“The events at Williamsburg will be remembered as a turning point in history,” stated Michael Farris, co-founder of the Convention of States Project. “The spirit of liberty and self-government have been reignited.”

At adjournment, the convention ended up with six proposed amendments, examples of the kind of amendments that are germane and lawful under the Convention of States application.

Proposed Amendments Summary (the full text of the proposals are available in the Final Report at this link):

  1. Requiring the states to approve any increase in the national debt.
  2. Requiring a super majority for federal taxes and repeal the 16th Amendment.
  3. Limiting federal overreach by returning the Commerce Clause to its original meaning.
  4. Limiting the power of federal regulations by giving an easy congressional override.
  5. Give the states (by a 3/5ths vote) the power to abrogate any federal law, regulation or executive order.
  6. Term limits on Congress.

Fiscal Restraints Proposal 1:

SECTION 1. The public debt shall not be increased except upon a recorded vote of two-thirds of each house of Congress, and only for a period not to exceed one year.

SECTION 2. No state or any subdivision thereof shall be compelled or coerced by Congress or the President to appropriate money.

SECTION 3. The provisions of the first section of this amendment shall take effect 3 years after ratification.


Fiscal Restraints Proposal 2:

SECTION 1. Congress shall not impose taxes or other exactions upon incomes, gifts, or estates.

SECTION 2. Congress shall not impose or increase any tax, duty, impost or excise without the approval of three-fifths of the House of Representatives and three-fifths of the Senate, and shall separately present such to the President.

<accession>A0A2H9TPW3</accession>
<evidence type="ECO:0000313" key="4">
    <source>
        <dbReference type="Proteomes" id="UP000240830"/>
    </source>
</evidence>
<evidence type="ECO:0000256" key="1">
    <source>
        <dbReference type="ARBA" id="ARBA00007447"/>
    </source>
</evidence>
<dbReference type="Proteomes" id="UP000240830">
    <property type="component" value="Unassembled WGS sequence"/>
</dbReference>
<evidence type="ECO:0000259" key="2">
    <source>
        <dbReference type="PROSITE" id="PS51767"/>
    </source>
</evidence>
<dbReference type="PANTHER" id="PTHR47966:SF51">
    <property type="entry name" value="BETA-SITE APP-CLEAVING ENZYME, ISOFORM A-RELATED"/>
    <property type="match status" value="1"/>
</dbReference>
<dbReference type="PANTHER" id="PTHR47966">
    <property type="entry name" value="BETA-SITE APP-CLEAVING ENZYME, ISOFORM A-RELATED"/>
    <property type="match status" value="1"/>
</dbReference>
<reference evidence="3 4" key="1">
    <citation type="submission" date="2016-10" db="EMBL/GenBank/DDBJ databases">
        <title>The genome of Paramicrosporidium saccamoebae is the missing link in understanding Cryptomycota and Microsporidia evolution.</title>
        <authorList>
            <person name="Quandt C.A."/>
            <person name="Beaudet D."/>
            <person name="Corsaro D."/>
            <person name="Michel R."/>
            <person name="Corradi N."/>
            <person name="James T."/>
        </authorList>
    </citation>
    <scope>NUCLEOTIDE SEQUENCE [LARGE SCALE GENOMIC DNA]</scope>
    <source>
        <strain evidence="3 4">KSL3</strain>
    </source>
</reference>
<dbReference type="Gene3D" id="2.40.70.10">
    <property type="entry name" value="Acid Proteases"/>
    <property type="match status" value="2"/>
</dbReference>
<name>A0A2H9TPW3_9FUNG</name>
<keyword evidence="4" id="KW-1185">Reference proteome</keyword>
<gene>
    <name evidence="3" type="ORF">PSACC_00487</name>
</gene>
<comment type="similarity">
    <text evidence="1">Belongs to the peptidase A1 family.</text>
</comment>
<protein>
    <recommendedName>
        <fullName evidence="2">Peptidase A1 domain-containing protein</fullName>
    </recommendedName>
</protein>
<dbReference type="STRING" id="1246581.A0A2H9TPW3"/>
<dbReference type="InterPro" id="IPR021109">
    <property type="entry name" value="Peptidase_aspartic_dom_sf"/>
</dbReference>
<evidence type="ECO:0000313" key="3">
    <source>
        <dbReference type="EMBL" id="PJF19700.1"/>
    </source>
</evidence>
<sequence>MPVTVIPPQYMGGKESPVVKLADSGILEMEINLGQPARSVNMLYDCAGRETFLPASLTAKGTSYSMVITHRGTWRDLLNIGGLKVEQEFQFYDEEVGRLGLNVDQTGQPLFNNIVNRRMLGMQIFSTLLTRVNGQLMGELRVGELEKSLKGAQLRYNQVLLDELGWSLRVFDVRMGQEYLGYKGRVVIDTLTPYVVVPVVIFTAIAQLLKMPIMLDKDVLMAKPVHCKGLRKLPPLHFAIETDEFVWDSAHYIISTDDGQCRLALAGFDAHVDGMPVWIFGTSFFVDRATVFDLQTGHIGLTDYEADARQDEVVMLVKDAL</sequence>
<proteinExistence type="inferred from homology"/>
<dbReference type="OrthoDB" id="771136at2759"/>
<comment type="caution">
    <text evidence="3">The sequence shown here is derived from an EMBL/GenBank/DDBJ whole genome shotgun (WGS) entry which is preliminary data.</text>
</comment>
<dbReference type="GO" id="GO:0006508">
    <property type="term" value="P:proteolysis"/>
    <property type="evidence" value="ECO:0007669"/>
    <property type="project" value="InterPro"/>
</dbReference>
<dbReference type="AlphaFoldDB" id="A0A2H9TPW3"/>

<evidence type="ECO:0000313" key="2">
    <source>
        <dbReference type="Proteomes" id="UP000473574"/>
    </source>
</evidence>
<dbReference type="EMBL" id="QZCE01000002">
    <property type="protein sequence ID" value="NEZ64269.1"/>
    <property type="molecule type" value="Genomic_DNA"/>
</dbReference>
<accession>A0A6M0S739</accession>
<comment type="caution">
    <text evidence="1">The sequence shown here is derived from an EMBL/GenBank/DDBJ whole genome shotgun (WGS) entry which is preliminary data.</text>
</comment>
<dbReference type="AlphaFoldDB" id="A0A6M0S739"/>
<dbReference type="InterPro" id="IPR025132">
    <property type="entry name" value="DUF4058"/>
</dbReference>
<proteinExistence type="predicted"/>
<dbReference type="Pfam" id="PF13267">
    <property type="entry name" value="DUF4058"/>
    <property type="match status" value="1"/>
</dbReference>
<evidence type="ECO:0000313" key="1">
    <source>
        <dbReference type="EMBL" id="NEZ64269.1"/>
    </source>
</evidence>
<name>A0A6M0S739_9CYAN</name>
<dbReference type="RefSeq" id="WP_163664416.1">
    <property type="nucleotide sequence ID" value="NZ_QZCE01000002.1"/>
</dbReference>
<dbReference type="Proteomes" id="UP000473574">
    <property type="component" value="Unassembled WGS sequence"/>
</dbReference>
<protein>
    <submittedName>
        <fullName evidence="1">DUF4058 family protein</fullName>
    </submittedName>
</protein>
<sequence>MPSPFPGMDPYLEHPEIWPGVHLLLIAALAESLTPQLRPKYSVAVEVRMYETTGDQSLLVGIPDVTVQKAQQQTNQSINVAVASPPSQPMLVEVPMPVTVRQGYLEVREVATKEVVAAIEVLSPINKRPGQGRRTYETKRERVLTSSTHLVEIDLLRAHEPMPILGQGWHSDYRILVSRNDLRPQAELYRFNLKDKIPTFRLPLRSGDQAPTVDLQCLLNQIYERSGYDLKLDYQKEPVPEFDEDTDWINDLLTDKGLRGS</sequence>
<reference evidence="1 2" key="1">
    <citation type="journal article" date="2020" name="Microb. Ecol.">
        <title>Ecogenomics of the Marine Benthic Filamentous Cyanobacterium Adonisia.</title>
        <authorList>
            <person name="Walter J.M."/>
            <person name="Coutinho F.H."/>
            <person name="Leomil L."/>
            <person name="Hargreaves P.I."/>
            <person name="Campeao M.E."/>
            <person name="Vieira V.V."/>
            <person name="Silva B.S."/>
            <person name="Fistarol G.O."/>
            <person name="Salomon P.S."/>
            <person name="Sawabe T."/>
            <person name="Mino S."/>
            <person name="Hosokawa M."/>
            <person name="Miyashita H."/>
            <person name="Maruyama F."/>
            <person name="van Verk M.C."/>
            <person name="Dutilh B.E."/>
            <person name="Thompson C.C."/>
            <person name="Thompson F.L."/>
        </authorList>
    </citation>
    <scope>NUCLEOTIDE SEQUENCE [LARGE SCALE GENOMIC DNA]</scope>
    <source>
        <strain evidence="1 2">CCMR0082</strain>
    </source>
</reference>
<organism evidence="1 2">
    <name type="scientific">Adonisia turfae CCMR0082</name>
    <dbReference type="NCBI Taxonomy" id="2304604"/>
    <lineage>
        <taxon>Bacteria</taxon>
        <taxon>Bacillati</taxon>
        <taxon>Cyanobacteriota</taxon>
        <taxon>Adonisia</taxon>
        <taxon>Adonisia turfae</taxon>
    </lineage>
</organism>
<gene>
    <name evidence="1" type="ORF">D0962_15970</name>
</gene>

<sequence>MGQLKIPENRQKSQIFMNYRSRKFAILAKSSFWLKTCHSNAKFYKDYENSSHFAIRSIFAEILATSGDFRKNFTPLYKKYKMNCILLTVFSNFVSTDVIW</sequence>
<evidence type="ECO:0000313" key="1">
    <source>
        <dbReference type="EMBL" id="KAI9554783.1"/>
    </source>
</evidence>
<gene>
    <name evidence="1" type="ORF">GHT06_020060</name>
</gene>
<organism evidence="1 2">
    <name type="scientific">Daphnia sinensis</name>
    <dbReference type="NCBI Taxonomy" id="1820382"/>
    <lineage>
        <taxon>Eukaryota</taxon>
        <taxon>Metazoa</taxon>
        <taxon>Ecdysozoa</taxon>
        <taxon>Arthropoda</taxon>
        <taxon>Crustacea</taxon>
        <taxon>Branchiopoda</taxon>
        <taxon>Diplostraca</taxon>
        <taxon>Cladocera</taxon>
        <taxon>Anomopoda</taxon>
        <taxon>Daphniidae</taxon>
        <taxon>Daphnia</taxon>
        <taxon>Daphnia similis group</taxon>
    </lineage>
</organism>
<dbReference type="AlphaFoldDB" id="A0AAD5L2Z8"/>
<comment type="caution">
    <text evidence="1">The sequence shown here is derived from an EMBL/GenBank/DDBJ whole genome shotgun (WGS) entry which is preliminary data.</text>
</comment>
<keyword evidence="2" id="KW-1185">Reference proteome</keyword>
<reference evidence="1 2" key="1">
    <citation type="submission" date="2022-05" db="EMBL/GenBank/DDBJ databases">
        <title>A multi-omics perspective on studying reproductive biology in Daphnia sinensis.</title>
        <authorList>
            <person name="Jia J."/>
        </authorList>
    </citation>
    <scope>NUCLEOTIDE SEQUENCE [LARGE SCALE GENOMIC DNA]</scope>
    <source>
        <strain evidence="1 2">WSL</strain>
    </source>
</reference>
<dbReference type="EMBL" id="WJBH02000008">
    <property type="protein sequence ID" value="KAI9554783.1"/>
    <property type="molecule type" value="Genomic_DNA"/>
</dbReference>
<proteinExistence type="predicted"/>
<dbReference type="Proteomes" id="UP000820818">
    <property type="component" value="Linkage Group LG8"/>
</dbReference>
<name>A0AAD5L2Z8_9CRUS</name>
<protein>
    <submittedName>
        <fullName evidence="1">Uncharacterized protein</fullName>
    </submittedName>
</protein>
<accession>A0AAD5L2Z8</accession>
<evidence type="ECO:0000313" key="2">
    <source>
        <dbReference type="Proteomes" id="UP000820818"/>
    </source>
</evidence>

SECTION 3. This Article shall be effective five years from the date of its ratification, at which time the Sixteenth Article of amendment is repealed.


Federal Legislative & Executive Jurisdiction Proposal 1:

SECTION 1. The power of Congress to regulate commerce among the several states shall be limited to the regulation of the sale, shipment, transportation, or other movement of goods, articles or persons. Congress may not regulate activity solely because it affects commerce among the several states.

SECTION 2. The power of Congress to make all laws that are necessary and proper to regulate commerce among the several states, or with foreign nations, shall not be construed to include the power to regulate or prohibit any activity that is confined within a single state regardless of its effects outside the state, whether it employs instrumentalities therefrom, or whether its regulation or prohibition is part of a comprehensive regulatory scheme; but Congress shall have power to define and provide for punishment of offenses constituting acts of war or violent insurrection against the United States.